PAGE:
Taix is REAL old school.

        If you ever go there for lunch, you will notice that hardly any tables will have only women dining other women. And when it happens I think the waiters consider it uncouth.

        I bet that place still has a stack of Ladies Only Menus in the back somewhere.

        Lots of the City Hall power players will lunch there.

      2. re: ipsedixit

        I grew up on that sherbet...
        my father was a main cook for over 30 years there and my grandfather another 30 before he.
        In the bar they have a sheet of paper with the names of the workers who have been there the longest.
        As an adult I still go from time to time and find their salmon, soup and the roasted chicken to still be my favorites.
        Great place for a pre Dodger game drinks and ....although I don't get how the place turns into a rock venue on the weekends.

      3. Hmm, interesting. A friend had a birthday party here, in a private room that held about 20 people. But I wasn't impressed by the food -- I had the roast chicken, which I had read here was the thing to get. The meat was tasty enough, but the skin was completely flabby. Much like the cheapo roast chicken from Spain on Glendale Blvd. I don't think anyone got the dishes you mentioned, though, so perhaps it's worth another try.

        2 Replies
        1. re: Cicely

          There is a school of taste that thinks "luscious" instead of "flabby" when encountering that kind of skin. My own preferences run the gamut: I slightly prefer crackly skin to gooey, but not at the cost of dry meat. I'll just need to go try it myself; one of us was going to do that last night, but it didn't work out. Good excuse to hurry back.

          1. re: Cicely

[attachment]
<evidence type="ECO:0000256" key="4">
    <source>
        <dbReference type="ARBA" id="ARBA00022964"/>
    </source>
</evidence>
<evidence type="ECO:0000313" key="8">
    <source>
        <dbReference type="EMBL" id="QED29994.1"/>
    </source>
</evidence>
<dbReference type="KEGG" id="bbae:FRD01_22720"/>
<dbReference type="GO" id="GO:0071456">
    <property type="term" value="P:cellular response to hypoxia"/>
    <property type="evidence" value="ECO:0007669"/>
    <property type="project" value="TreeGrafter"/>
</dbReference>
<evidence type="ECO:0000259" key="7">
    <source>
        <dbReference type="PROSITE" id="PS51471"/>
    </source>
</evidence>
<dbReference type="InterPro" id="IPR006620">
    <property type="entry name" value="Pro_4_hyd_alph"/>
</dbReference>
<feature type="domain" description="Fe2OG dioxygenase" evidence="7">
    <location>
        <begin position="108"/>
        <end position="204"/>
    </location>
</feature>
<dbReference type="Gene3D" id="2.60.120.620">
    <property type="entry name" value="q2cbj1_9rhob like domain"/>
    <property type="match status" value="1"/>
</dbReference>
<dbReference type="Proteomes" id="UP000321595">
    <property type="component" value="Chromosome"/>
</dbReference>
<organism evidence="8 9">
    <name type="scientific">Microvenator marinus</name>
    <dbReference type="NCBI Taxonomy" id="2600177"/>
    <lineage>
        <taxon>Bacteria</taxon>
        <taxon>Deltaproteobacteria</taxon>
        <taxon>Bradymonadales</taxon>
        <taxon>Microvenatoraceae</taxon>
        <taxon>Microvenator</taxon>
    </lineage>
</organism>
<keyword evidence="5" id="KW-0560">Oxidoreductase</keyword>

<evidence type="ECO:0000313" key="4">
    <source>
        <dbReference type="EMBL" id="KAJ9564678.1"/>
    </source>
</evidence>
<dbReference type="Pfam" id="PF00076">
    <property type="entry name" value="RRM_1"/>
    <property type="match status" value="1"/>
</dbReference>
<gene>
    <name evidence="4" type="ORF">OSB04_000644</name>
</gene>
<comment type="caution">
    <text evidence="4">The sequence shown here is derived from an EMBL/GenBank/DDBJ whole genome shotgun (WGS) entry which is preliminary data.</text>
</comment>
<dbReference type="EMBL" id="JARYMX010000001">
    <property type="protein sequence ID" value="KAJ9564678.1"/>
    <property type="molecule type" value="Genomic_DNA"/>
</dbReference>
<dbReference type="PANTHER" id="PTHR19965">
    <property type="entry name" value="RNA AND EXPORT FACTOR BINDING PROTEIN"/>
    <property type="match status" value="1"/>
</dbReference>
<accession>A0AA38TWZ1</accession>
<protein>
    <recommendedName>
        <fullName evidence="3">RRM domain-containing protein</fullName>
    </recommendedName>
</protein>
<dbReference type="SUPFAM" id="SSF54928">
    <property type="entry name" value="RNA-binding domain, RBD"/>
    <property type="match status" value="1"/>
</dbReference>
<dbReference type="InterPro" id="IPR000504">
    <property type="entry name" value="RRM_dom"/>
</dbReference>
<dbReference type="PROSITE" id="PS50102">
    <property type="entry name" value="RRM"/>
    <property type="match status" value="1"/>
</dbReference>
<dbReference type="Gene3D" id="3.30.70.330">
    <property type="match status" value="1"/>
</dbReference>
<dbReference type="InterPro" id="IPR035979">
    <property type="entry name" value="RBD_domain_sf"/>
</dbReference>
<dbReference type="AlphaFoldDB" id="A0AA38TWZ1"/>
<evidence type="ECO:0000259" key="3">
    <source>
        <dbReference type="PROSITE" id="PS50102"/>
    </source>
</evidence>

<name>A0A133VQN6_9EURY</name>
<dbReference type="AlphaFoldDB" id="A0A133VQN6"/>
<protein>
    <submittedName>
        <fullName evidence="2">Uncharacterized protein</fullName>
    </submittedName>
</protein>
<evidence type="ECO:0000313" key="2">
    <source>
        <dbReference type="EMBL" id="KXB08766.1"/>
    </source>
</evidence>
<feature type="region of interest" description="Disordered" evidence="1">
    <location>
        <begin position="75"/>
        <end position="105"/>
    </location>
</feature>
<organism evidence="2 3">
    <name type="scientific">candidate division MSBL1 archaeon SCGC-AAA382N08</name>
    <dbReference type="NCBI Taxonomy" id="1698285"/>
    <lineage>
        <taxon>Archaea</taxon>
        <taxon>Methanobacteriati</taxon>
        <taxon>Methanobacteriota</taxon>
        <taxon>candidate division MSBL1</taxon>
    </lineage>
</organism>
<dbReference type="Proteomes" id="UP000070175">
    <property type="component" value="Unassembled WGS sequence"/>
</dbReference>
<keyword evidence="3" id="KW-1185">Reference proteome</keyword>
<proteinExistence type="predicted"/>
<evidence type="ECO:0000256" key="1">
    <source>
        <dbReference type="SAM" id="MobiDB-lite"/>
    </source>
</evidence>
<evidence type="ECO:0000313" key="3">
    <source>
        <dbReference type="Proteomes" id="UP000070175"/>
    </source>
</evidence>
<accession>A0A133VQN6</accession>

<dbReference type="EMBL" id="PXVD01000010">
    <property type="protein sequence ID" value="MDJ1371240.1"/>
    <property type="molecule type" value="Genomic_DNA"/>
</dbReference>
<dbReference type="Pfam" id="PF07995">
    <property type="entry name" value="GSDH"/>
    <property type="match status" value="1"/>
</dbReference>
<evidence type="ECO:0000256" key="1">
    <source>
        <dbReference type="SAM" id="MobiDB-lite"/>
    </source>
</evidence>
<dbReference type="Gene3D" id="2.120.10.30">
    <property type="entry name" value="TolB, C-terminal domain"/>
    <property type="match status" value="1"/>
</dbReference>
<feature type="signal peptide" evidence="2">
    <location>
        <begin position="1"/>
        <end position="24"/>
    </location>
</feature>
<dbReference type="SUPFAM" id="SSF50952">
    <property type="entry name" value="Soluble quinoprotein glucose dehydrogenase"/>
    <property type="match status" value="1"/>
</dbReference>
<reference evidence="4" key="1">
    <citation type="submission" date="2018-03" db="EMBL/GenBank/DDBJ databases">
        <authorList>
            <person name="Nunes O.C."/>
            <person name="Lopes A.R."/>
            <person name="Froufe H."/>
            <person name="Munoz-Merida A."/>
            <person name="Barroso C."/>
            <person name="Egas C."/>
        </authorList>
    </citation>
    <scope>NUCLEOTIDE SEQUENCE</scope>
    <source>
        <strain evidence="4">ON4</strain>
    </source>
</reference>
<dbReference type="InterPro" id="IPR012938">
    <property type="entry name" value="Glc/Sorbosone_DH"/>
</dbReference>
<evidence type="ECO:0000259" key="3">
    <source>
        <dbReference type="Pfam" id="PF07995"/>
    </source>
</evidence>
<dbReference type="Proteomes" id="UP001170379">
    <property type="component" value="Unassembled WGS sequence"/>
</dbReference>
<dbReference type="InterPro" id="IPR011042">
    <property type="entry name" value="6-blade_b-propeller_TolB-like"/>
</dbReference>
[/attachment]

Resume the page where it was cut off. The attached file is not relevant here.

The short ribs are also very good.

          2. WillOwen-

            Thanks for the review, been looking to try out this place for awhile as it's up the street, and DTLA news just did a small blurb about. What's a per plate price?

            3 Replies
            1. re: ns1

              Entrees range from $13-27 with most entrees under $20. For $4 more, all entrees include soup, salad and sherbet. You really can't beat it for value.

              Here's a link to the webpage, which has lunch and dinner menus with prices and daily specials:

              1. I love the place, especially the nightly specials. Good solid foot at a fair price. A lot of foodies dont care for the place, but sometimes a straight ahead meal sans culinary pyrotechnichs really fits the bill.

                4 Replies
                1. re: rednyellow

                  One special to avoid is the pot roast which I believe is served on Sundays. It was meant for the bottom of your shoes, and no other place. It was dreadful. Soups are fine enough, and the side veggies are either canned or frozen, with a possible exception of the potatoes.

                  1. re: carter

                    It's been a while, but the few times I had the pot roast, it was perfect and fork tender.

                    1. re: rednyellow

                      Mine was not even ax tender!
                      And you gotta love those side veggies, canned or frozen, who cares. Dennys does the job better than that last meal I ate at Taix.

                      1. re: carter

                        You should try it again. The last meal I had at Taix was in the bar, and we had soup, salad, roast chicken and frites, and it was much better than decent. For the price, service and ambiance, it was well worth the money -- in any universe, better than Dennys.

                2. Also, extended through Sept 14, a pretty good deal:

                  Celebrating our 80th Anniversary

                  Roast Chicken Dinner

                  Dinner includes; Soup du jour,
                  House salad, bread & butter, potato, vegetable and sherbet for dessert

                  5:00-7:00 p.m.